Sylvester Chauke is a creative powerhouse and a strategic juggernaut. His story joins the dots between Soweto and Fourways with a trajectory marked by unrelenting perseverance and unwavering self-belief. You might know him as the former National Marketing Manager of Nando’s South Africa or the Director of Communications at MTV. Today, he is the CEO of award-winning, 100% black-owned Marketing Consultancy, DNA Brand Architects. In this interview he shares his thoughts on business, transformation and all things ghetto glam.

You’ve been called a “change leader”, a “marketing guru”, and “a creative ground-breaker”. What are some of the terms you would use to describe yourself?

I find some of these names quite interesting, but if I’m honest, I don’t really enjoy being called a “guru”. It makes it sound like I’ve arrived at some kind of final destination when I’m acutely aware that the road ahead of me is long. I would describe myself as “pow energy”, a “fire starter”, a “great leader”, and a generally awesome chap [laughs].

Do you believe your upbringing provided a firm foundation for future success in your career?

As a kid I was awkward, and in many ways I felt like I did not belong, especially on the streets of Soweto, where I grew up. However, I did feel a sense of belonging and acceptance when I was in the presence of my family and in dance class. In those contexts, when I looked in the mirror, I liked the person I saw. Being part of a loud, passionate family taught me to express myself, to be open-minded and to make my voice heard in a room full of big personalities. My parents did everything they could to push me forward. Kudos to my folks who had to bring up this fireball of energy and oddness!

Looking back, what has the highest and the lowest moment of your career been?

Highest moment: There have been so many, but I get goosebumps every time I realise what DNA Brand Architects means to so many of us – what it allows people to do and where it has taken people. My team, our clients and our community – it’s pretty neat.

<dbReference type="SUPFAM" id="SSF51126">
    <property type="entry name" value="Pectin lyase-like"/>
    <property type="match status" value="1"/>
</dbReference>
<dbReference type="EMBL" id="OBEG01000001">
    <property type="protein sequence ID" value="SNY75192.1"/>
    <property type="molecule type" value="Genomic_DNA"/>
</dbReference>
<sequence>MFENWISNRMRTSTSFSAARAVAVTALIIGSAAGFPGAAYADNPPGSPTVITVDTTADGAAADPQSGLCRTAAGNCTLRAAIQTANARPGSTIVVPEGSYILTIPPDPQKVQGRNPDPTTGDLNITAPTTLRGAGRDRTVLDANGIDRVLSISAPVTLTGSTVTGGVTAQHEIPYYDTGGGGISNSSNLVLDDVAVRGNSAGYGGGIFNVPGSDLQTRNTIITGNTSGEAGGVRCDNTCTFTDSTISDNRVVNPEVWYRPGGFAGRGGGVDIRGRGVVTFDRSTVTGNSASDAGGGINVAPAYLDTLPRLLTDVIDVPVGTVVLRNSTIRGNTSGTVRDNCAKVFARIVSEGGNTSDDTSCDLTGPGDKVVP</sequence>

When the going gets tough, I listen to Madonna and push on.

To me, ghetto glam is an aesthetic and energy that comes together in the expression of self.

Lowest moment: The journey of entrepreneurship comes with a lot of disappointments, betrayal, bad decisions and those surreal moments when you move from an incredible high to an incredible low in one day! But I am a “glass half full” kind of guy, so when the going gets tough, I listen to Madonna and push on.

Tell us a bit about your decision to play an active role in transforming the ad industry.

In the brand communications industry, which is largely untransformed, it's challenging to get a fair chance so when you get it, you make the most of it. There's no choice for us, we have to play an active role so we can move the needle in the industry in terms of inclusion and fair play. We want to be referred to as a “brilliant agency”, but for now, we need to go to greater lengths to demonstrate what black agencies in our space can do for brands globally.

This issue, we’re talking all things “ghetto glam”. What does “ghetto glam” mean to you?

To me, ghetto glam is an aesthetic and energy that comes together in the expression of self. In this expression you get a sense of the narrative of where someone comes from and what they are about. It’s a look, it’s a vibe and it’s also a way of being that is authentic and multi-layered. 

Let’s talk style. Are you all “suit and tie” or do you occasionally step out in track pants and a tee?

Wherever I’m going and whatever I’m doing, I always look like Sylvester. To me, style is not embodied in clothing. It’s the attitude and the mentality you exude when you step out every day. I have suit (and sometimes tie) days and I have T-shirts and blazer days, and yes an occasional track pants and tee day. As long as it all matches, I’m good (that’s the Tsonga in me making sure that I stay rooted).

Tell us something inspiring.

I used to walk around the township talking to myself about my dreams like a crazy person. I thought about them every day, I wrote them down and prayed. I cried – and cried some more, but after all these years and after all the deep, inner longing, I realised I was never alone and that someone heard my prayers and felt my heart’s desires. No matter where you are in life today, keep those dreams alive in your mind, in your heart and in your words – someone is always listening.